Well…guess, I’m in the minority with this book. Again.

This is my first book from Stevie J. Cole, so I didn’t have any expectations except for what was revealed in the blurb. And the blurb was decidedly intriguing: a down on her luck actress who got fired from her role as a lead actress on a kid’s show meets the hot, up-and-cumming (sorry, can’t resist) pornstar who just happens to be her ex! Sounds like a freaking good time read, right?

Unfortunately, it wasn’t. And I could point to several issues I had with this book which severely affected my overall rating and review.

Issue #1 – Lack of depth in both the plot and the characters.
Lack of depth – Yes, this is erotic romance and not War and Peace but I still expect my romance to have a decent plot and a decent character development. Unfortunately, the only thing that’s deep about Exrated is the depth of Johnny Depth’s thrust.

The plot never really went anywhere. The reason for their first break-up was mentioned but it wasn’t expanded on. I’m still confused as to why. Tyler supposedly went off the rails and fell in with a bad crowd but again, nothing concrete was shown. It was all very superficial.

Issue #2 – Tired and clichéd characters
Apart from the plot, the main characters have no dimension to them. They’re all very clichéd and two-dimensional. Ditto with the secondary characters. Jemma’s best friend Heather is annoying and foul-mouthed. She’s basically there to make dirty jokes and of course, to highlight how amazing and wonderful the heroine is. Basically, all the women who isn’t the heroine in this book are nothing but cardboard cutouts. Same goes for Tyler’s dude-bro, wingman whatever. Just tired and clichéd.

Jemma is just unlikable. Jemma is an actress who got fired from her lead role in a kid’s show after a (view spoiler) I thought it would be a good plot point to showcase her character. But most of the time, it was mentioned as a jest or as a joke. And the jokes weren’t very funny nor were they clever.

She also acts sanctimonious bitch most of the time. I get her issue with Tyler being in the industry. I get it. But instead of thinking about it like an adult and hearing Tyler out, she accuses Tyler and basically the people he works with as the scum of the earth because they do porn. Instead of showing how people in the industry are still people with lives and ambitions, this book basically confirms every single cliché about porn stars that you could think of. Jemma’s attitude towards one of Tyler’s co-stars made me dislike her more.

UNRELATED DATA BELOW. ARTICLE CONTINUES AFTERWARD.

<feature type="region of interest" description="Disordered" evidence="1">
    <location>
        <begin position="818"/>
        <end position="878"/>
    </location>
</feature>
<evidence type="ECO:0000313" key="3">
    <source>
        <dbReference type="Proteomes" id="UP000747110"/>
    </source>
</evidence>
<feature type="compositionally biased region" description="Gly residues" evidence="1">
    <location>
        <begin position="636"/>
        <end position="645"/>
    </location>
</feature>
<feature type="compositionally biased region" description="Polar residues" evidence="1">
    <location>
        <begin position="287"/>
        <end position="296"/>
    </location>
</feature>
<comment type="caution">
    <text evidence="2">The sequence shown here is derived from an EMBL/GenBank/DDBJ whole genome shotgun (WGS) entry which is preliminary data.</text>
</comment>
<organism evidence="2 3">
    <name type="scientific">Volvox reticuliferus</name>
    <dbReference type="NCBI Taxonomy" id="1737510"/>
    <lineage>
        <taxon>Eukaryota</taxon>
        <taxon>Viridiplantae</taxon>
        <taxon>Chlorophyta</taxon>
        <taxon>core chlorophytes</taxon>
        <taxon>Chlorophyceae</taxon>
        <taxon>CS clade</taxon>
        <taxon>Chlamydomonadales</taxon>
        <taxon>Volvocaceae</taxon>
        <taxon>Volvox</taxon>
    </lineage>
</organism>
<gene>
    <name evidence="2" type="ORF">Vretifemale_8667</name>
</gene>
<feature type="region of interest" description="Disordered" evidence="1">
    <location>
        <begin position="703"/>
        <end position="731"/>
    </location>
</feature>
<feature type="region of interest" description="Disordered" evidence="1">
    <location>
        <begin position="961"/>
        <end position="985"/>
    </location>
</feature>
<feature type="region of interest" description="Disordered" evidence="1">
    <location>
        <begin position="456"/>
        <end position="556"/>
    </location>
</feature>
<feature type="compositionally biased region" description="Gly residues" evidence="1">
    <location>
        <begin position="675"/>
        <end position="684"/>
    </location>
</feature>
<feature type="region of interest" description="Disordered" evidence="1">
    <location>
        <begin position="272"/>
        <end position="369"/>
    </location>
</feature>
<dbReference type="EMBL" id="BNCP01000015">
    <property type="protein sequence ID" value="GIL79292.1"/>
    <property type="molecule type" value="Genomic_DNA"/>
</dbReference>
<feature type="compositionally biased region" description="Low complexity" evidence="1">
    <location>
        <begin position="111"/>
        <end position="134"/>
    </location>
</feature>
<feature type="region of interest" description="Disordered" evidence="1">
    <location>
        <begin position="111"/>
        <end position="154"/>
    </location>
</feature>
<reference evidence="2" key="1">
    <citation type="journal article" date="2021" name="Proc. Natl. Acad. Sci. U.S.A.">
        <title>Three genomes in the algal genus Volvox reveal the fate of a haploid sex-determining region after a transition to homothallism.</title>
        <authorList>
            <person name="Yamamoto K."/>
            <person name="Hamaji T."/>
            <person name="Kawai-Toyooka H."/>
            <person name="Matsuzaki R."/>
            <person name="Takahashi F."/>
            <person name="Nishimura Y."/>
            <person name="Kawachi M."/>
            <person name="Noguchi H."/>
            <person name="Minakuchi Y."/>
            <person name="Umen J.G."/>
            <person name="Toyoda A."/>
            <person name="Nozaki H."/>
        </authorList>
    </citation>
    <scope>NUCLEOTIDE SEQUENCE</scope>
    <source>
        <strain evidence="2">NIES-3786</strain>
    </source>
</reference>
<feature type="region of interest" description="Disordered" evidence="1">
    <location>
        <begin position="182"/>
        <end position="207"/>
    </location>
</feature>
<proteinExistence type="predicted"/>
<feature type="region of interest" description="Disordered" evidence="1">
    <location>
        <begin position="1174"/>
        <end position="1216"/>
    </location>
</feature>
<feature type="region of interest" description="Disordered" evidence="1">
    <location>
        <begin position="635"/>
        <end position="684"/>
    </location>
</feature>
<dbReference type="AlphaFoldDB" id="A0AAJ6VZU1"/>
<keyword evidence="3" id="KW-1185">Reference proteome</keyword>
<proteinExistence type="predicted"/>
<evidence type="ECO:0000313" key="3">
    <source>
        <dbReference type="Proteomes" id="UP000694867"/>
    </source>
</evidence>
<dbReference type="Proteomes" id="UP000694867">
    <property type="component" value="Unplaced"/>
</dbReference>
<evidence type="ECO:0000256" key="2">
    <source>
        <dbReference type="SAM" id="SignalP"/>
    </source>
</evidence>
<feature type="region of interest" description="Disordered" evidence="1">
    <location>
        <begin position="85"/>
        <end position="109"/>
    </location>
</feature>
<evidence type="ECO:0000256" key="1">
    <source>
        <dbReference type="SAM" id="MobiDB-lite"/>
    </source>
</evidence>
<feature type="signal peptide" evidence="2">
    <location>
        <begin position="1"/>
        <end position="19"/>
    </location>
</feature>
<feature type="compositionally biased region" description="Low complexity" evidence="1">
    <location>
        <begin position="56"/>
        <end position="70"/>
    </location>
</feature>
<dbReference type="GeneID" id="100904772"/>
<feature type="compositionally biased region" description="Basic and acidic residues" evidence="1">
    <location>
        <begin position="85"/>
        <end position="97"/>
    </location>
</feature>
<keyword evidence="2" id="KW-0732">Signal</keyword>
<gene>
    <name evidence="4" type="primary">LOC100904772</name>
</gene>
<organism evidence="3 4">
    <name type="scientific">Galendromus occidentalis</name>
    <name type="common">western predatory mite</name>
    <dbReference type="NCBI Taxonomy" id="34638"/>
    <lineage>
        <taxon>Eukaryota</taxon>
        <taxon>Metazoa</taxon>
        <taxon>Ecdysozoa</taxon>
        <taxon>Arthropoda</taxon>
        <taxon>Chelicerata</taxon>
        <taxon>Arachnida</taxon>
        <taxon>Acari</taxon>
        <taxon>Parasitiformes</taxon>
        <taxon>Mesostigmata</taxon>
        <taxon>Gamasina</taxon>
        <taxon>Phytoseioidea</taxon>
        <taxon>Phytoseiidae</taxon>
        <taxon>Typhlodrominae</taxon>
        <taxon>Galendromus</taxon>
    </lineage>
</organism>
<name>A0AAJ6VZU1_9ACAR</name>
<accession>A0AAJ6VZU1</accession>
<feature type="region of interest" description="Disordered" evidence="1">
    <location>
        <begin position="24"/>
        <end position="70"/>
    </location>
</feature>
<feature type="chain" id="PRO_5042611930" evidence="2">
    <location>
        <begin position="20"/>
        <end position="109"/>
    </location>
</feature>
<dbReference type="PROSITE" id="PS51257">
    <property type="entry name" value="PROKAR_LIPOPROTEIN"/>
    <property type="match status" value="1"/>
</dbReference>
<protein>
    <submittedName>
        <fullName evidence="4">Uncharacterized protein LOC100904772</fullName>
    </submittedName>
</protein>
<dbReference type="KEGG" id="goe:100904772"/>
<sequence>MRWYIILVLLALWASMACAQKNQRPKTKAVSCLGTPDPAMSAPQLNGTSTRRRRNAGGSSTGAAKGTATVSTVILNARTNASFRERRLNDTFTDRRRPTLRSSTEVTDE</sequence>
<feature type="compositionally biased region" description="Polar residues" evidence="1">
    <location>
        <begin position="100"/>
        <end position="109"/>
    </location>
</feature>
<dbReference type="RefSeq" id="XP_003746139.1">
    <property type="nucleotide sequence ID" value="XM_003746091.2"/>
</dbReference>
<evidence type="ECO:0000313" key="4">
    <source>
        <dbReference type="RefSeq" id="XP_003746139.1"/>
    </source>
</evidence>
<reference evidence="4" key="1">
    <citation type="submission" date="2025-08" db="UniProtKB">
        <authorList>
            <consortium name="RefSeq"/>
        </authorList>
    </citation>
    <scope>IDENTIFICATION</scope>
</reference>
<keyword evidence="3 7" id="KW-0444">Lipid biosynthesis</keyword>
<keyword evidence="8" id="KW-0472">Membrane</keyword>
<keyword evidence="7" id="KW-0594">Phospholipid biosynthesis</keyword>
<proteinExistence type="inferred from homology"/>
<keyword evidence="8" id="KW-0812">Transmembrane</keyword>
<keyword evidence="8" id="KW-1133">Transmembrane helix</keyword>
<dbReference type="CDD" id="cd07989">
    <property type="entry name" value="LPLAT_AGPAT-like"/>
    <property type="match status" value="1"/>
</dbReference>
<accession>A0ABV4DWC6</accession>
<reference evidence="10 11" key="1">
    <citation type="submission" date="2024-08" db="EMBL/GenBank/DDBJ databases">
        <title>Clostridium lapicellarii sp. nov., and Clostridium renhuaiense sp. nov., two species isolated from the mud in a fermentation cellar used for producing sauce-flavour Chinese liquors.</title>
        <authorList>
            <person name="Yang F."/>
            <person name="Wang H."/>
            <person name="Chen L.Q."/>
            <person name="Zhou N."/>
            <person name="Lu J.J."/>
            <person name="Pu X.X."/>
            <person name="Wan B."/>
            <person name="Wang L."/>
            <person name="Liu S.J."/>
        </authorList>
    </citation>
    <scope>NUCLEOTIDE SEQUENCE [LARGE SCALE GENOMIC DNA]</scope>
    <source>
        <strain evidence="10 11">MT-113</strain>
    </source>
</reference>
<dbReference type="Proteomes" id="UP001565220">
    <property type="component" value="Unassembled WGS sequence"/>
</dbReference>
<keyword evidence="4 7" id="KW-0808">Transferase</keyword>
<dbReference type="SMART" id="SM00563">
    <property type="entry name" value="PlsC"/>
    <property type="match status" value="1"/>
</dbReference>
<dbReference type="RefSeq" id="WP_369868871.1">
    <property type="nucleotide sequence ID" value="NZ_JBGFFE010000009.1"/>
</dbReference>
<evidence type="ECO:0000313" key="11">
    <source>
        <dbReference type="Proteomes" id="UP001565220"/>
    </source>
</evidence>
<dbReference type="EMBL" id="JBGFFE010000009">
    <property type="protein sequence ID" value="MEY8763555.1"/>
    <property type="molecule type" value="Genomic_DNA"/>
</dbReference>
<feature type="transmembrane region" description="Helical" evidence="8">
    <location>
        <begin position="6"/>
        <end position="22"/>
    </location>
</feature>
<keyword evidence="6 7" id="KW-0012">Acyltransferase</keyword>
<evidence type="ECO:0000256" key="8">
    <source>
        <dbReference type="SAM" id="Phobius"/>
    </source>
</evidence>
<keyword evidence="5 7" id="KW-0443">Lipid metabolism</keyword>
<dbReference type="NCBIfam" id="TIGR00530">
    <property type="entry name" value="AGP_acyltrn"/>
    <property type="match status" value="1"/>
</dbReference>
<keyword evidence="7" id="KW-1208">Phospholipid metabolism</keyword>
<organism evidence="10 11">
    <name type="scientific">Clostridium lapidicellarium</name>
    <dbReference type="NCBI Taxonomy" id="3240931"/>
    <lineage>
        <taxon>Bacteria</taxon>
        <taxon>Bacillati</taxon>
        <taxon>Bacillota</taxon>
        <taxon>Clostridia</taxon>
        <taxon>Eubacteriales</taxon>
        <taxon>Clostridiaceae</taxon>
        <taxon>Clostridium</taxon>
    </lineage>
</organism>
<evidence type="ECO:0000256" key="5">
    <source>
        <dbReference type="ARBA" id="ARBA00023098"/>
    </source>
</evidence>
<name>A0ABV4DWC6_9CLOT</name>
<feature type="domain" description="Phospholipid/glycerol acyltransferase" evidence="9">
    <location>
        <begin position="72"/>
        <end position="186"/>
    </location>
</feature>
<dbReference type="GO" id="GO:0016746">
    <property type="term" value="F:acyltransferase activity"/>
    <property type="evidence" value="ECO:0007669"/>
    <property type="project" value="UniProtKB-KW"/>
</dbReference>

And Tyler? What can I say? There’s nothing about him that would make me take notice. He just bored me. There’s nothing remotely interesting about him.

Issue #3 – Lack of chemistry
I absolutely did not feel any chemistry between Jemma and Tyler. The only thing I liked about their relationship was when they were still kids. The flashbacks to their childhood was actually the only thing I liked about this book. The rest of the time, I just wasn’t feeling why they even want to be together. They were supposed to be in love but between Jemma’s judgmental attitude against Tyler and porn stars and Tyler’s flakiness, I was over their “relationship” before they even began. I couldn’t care less if they get together or not.

Issue #4 – The underdeveloped conflict
The only conflict this book has was Tyler’s job. Jemma wants him and he wants her but because he’s a porn star, she can’t do it. As I said above, this was understandable. Jemma does have a good point but there comes a point where as a reader you actually want the characters to confront and work on their issues and not, say, drag it out throughout the whole book. Which is what happened here.

Jemma gets turned on by Tyler and her heart goes pitter-patter but oh no, he’s a porn star. He’s scum! The lowest scum. Jemma is back to feeling things again but a few pages later, she’s again disgusted because yuck, porn star.

Wash. Rinse. Repeat.

I found myself vacillating between irritation and boredom. There was a lot of things going on but none of it was pushing the story forward. I would have liked to get more insights into what broke them up in the first place and how Jemma’s sex tape changed her character but nope. Instead, I get lame jokes about gay sex, period jokes, etc. All of which not funny in the very least.

In hindsight, maybe I should have just DNF’d this book but apparently, I like self-flagellation so much I went and finish it.

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